All of these cues get him going with no stress for either of us. I am not yelling and screaming. I am giving simple cues that set the tasks into motion. At last ready, he usually has time to spare.

Parents, I encourage you to take cues from your child. It isn’t worth frustrating yourself over these situations. Simply listen to what the child is saying and plan your strategy from there. I found that jogging/sweat pants are best, but since he wears uniforms to school, I make sure I always wash the pants to get the stiffness out of them. Shoes are a big problem, so I account for width, with Velcro closures. When I find something that works, I run with it.

Food is another huge problem. Many, if not most, kids with ASD have sensory problems as well as food texture likes and dislikes. We cook most of our food at home. We always have mini carrots, fruit, or popcorn for snacks. If I want cookies, I make them from scratch. We only use Rice Chex cereal or oatmeal with organic milk.

We make French toast and pancakes from scratch. A little real maple syrup goes a long way with sweetness. I always make a huge pot of chicken soup from scratch and freeze it in portion servings, then cook fresh orzo to add to the bowl before serving, this way I know he is eating something he likes and I don’t stress because he won’t eat what we are having for dinner.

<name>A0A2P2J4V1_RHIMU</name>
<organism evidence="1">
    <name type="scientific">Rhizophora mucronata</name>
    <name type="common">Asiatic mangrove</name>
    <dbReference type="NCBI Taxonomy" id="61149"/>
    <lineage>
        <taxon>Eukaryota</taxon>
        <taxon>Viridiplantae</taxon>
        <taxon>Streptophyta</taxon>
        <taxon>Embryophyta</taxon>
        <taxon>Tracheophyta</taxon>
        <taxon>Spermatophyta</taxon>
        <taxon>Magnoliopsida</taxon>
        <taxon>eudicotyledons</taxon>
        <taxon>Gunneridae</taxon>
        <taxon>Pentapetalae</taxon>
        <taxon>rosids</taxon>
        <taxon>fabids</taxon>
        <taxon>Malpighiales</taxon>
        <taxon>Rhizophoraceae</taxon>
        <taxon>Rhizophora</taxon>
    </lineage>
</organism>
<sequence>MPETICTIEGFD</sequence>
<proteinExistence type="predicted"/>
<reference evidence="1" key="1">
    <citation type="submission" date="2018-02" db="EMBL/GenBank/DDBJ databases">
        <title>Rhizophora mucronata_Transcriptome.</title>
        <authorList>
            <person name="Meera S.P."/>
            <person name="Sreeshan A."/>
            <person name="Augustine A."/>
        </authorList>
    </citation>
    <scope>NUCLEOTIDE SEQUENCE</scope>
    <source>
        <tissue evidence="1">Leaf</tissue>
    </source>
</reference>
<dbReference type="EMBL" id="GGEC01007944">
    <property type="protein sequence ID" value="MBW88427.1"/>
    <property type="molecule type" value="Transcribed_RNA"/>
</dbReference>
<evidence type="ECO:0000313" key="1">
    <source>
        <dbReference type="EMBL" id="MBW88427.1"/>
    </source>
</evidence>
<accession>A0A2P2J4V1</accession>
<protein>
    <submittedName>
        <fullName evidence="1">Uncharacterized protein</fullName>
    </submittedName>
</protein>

I should note that I know there are certain foods he has an aversion to, so I don’t make him eat them. Texture plays a big role here. Again, I suggest taking cues and be creative. I also always have the fixings for a smoothie to use as an afterschool snack. I add ¼ of a container of tofu, a little milk, a frozen banana and fresh fruit like strawberries, peaches in season or blueberries. The tofu gives the drink some added protein, and he doesn’t know I put it in.

It wasn’t long after starting Pre-K that we realized how difficult his education would be. I started working with him every night, 10-15 minutes. I noticed early that ASD kids need variety in their learning. Not different subject matter, same subject matter presented differently. If working on the alphabet, we used magnetic letters, writing in cornmeal, using a small chalk board with a little square wet piece of sponge and a cotton ball to erase and dry the board.



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First, he wrote the letter with chalk, then went over the same lines with the wet sponge and finally went over the wet lines with the cotton ball, repeating the letter name each time.